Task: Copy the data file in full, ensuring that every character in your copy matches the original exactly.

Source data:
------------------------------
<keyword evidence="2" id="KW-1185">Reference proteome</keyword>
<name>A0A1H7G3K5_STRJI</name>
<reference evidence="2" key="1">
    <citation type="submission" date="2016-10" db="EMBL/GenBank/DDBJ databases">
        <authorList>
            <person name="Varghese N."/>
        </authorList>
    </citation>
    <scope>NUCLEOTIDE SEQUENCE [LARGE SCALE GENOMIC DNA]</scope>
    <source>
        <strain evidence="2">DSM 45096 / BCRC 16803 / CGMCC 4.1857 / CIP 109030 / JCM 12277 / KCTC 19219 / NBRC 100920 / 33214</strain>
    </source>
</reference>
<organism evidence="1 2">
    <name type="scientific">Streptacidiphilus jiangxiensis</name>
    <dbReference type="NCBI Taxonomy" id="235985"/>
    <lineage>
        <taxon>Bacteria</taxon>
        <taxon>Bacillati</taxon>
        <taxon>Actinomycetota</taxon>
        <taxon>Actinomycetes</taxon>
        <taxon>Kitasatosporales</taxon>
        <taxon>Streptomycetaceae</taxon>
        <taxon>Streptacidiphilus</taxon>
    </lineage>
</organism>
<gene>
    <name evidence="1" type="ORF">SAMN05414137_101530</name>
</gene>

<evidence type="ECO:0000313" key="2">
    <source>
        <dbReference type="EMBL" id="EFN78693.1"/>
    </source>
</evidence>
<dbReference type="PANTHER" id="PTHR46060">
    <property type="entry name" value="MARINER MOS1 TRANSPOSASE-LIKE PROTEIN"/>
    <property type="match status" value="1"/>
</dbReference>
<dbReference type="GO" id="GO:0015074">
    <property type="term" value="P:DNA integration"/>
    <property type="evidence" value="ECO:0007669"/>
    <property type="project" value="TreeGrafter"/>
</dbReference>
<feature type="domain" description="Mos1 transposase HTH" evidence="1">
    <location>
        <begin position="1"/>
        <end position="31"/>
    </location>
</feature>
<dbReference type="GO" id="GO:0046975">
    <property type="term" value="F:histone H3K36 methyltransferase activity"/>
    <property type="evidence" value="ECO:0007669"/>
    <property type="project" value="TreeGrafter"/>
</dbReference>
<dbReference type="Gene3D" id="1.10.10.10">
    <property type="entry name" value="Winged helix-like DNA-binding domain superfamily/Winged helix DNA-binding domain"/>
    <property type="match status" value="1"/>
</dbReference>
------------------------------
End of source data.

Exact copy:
<keyword evidence="2" id="KW-1185">Reference proteome</keyword>
<name>A0A1H7G3K5_STRJI</name>
<reference evidence="2" key="1">
    <citation type="submission" date="2016-10" db="EMBL/GenBank/DDBJ databases">
        <authorList>
            <person name="Varghese N."/>
        </authorList>
    </citation>
    <scope>NUCLEOTIDE SEQUENCE [LARGE SCALE GENOMIC DNA]</scope>
    <source>
        <strain evidence="2">DSM 45096 / BCRC 16803 / CGMCC 4.1857 / CIP 109030 / JCM 12277 / KCTC 19219 / NBRC 100920 / 33214</strain>
    </source>
</reference>
<organism evidence="1 2">
    <name type="scientific">Streptacidiphilus jiangxiensis</name>
    <dbReference type="NCBI Taxonomy" id="235985"/>
    <lineage>
        <taxon>Bacteria</taxon>
        <taxon>Bacillati</taxon>
        <taxon>Actinomycetota</taxon>
        <taxon>Actinomycetes</taxon>
        <taxon>Kitasatosporales</taxon>
        <taxon>Streptomycetaceae</taxon>
        <taxon>Streptacidiphilus</taxon>
    </lineage>
</organism>
<gene>
    <name evidence="1" type="ORF">SAMN05414137_101530</name>
</gene>

<evidence type="ECO:0000313" key="2">
    <source>
        <dbReference type="EMBL" id="EFN78693.1"/>
    </source>
</evidence>
<dbReference type="PANTHER" id="PTHR46060">
    <property type="entry name" value="MARINER MOS1 TRANSPOSASE-LIKE PROTEIN"/>
    <property type="match status" value="1"/>
</dbReference>
<dbReference type="GO" id="GO:0015074">
    <property type="term" value="P:DNA integration"/>
    <property type="evidence" value="ECO:0007669"/>
    <property type="project" value="TreeGrafter"/>
</dbReference>
<feature type="domain" description="Mos1 transposase HTH" evidence="1">
    <location>
        <begin position="1"/>
        <end position="31"/>
    </location>
</feature>
<dbReference type="GO" id="GO:0046975">
    <property type="term" value="F:histone H3K36 methyltransferase activity"/>
    <property type="evidence" value="ECO:0007669"/>
    <property type="project" value="TreeGrafter"/>
</dbReference>
<dbReference type="Gene3D" id="1.10.10.10">
    <property type="entry name" value="Winged helix-like DNA-binding domain superfamily/Winged helix DNA-binding domain"/>
    <property type="match status" value="1"/>
</dbReference>